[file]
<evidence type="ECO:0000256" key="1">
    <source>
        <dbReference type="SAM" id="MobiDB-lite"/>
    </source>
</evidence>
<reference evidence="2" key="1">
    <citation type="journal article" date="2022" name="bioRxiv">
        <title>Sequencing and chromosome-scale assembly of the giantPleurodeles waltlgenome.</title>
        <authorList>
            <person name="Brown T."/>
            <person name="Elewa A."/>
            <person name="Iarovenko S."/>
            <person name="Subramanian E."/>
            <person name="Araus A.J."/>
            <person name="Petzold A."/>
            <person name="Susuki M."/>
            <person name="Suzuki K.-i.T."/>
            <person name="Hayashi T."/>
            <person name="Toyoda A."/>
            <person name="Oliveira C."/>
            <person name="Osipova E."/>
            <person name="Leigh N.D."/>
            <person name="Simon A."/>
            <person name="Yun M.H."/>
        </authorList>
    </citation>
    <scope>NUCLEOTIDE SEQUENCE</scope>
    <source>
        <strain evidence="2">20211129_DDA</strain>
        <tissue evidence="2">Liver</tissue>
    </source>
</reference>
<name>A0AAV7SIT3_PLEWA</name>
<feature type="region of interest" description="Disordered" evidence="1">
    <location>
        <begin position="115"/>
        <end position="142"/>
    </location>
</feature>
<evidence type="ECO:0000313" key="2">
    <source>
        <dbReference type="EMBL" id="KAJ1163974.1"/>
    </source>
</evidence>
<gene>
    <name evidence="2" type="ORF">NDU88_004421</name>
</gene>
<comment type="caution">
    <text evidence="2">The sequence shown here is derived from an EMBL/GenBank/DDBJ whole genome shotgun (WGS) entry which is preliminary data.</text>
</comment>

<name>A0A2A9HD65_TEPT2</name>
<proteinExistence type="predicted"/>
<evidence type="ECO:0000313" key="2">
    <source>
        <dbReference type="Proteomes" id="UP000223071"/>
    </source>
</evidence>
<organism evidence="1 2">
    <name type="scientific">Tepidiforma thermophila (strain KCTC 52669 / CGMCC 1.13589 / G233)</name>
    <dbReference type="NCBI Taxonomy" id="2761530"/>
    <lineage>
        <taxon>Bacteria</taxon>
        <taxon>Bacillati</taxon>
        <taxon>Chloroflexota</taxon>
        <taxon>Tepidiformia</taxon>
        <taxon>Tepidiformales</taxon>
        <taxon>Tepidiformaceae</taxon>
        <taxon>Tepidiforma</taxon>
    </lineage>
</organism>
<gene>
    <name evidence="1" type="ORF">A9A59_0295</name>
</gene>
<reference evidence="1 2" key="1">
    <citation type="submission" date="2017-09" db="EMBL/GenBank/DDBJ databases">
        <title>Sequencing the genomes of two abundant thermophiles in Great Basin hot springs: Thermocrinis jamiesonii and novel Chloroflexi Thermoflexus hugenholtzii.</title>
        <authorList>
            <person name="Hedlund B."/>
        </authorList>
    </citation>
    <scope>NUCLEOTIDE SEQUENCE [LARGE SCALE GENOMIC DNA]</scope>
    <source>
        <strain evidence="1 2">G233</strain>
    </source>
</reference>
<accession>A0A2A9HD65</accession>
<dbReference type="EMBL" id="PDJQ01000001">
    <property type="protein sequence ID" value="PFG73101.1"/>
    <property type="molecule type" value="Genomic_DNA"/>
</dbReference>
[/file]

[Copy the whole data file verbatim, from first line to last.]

<evidence type="ECO:0000256" key="1">
    <source>
        <dbReference type="SAM" id="MobiDB-lite"/>
    </source>
</evidence>
<reference evidence="2" key="1">
    <citation type="journal article" date="2022" name="bioRxiv">
        <title>Sequencing and chromosome-scale assembly of the giantPleurodeles waltlgenome.</title>
        <authorList>
            <person name="Brown T."/>
            <person name="Elewa A."/>
            <person name="Iarovenko S."/>
            <person name="Subramanian E."/>
            <person name="Araus A.J."/>
            <person name="Petzold A."/>
            <person name="Susuki M."/>
            <person name="Suzuki K.-i.T."/>
            <person name="Hayashi T."/>
            <person name="Toyoda A."/>
            <person name="Oliveira C."/>
            <person name="Osipova E."/>
            <person name="Leigh N.D."/>
            <person name="Simon A."/>
            <person name="Yun M.H."/>
        </authorList>
    </citation>
    <scope>NUCLEOTIDE SEQUENCE</scope>
    <source>
        <strain evidence="2">20211129_DDA</strain>
        <tissue evidence="2">Liver</tissue>
    </source>
</reference>
<name>A0AAV7SIT3_PLEWA</name>
<feature type="region of interest" description="Disordered" evidence="1">
    <location>
        <begin position="115"/>
        <end position="142"/>
    </location>
</feature>
<evidence type="ECO:0000313" key="2">
    <source>
        <dbReference type="EMBL" id="KAJ1163974.1"/>
    </source>
</evidence>
<gene>
    <name evidence="2" type="ORF">NDU88_004421</name>
</gene>
<comment type="caution">
    <text evidence="2">The sequence shown here is derived from an EMBL/GenBank/DDBJ whole genome shotgun (WGS) entry which is preliminary data.</text>
</comment>

<name>A0A2A9HD65_TEPT2</name>
<proteinExistence type="predicted"/>
<evidence type="ECO:0000313" key="2">
    <source>
        <dbReference type="Proteomes" id="UP000223071"/>
    </source>
</evidence>
<organism evidence="1 2">
    <name type="scientific">Tepidiforma thermophila (strain KCTC 52669 / CGMCC 1.13589 / G233)</name>
    <dbReference type="NCBI Taxonomy" id="2761530"/>
    <lineage>
        <taxon>Bacteria</taxon>
        <taxon>Bacillati</taxon>
        <taxon>Chloroflexota</taxon>
        <taxon>Tepidiformia</taxon>
        <taxon>Tepidiformales</taxon>
        <taxon>Tepidiformaceae</taxon>
        <taxon>Tepidiforma</taxon>
    </lineage>
</organism>
<gene>
    <name evidence="1" type="ORF">A9A59_0295</name>
</gene>
<reference evidence="1 2" key="1">
    <citation type="submission" date="2017-09" db="EMBL/GenBank/DDBJ databases">
        <title>Sequencing the genomes of two abundant thermophiles in Great Basin hot springs: Thermocrinis jamiesonii and novel Chloroflexi Thermoflexus hugenholtzii.</title>
        <authorList>
            <person name="Hedlund B."/>
        </authorList>
    </citation>
    <scope>NUCLEOTIDE SEQUENCE [LARGE SCALE GENOMIC DNA]</scope>
    <source>
        <strain evidence="1 2">G233</strain>
    </source>
</reference>
<accession>A0A2A9HD65</accession>
<dbReference type="EMBL" id="PDJQ01000001">
    <property type="protein sequence ID" value="PFG73101.1"/>
    <property type="molecule type" value="Genomic_DNA"/>
</dbReference>